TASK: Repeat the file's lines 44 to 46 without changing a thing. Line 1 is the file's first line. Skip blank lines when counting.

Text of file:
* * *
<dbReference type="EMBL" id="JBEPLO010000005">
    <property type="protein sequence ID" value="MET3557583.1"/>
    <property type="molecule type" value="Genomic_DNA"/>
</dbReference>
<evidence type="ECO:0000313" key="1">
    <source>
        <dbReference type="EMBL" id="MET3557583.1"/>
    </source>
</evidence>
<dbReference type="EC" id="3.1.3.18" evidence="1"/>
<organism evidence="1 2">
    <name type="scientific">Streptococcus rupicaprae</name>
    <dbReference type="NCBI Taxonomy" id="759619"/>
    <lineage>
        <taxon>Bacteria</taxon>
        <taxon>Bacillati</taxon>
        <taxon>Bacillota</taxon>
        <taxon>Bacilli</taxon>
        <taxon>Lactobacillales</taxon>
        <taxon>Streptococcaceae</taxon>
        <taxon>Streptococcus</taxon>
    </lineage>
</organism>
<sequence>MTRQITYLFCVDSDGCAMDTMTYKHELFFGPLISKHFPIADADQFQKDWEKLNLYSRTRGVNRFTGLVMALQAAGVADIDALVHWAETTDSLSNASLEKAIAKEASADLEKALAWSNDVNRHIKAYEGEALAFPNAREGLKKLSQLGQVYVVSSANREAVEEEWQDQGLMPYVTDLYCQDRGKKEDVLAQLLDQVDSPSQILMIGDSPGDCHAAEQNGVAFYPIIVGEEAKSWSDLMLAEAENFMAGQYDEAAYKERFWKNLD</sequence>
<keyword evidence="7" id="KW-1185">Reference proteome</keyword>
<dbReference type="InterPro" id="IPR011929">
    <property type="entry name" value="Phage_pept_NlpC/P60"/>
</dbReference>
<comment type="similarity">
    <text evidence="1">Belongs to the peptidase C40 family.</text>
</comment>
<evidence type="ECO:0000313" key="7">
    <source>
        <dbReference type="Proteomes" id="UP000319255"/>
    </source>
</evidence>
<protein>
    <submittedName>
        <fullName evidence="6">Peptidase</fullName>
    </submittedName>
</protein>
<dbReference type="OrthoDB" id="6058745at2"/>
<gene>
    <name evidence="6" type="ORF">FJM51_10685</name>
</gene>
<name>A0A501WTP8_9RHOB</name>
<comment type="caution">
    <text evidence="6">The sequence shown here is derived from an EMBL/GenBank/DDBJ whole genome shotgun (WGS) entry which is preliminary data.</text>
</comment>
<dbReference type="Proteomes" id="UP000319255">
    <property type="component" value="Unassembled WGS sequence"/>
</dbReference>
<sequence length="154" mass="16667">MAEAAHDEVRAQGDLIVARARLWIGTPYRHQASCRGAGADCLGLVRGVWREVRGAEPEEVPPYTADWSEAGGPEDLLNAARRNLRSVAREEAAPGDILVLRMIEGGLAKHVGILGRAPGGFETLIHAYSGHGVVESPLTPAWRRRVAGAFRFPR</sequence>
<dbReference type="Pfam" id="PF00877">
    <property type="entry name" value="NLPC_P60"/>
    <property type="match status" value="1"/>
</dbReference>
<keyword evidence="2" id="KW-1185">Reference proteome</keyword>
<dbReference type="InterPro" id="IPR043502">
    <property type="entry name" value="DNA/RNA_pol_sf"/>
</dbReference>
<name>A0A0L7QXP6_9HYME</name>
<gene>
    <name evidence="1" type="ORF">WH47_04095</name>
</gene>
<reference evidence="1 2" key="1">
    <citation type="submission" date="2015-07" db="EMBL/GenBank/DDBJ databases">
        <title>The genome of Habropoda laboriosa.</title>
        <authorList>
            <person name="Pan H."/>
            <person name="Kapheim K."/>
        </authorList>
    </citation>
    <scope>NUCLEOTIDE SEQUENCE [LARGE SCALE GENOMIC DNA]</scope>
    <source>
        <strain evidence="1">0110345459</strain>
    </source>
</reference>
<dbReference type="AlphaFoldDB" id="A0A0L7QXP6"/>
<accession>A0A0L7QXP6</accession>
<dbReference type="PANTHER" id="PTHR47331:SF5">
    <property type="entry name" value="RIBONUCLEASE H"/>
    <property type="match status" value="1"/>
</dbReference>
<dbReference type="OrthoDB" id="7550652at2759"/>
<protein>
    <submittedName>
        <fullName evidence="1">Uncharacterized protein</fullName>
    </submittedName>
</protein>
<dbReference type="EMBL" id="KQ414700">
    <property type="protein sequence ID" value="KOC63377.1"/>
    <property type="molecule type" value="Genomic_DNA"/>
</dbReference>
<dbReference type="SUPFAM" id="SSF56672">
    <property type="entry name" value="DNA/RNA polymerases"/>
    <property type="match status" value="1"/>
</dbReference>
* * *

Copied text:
    <name evidence="6" type="ORF">FJM51_10685</name>
</gene>
<name>A0A501WTP8_9RHOB</name>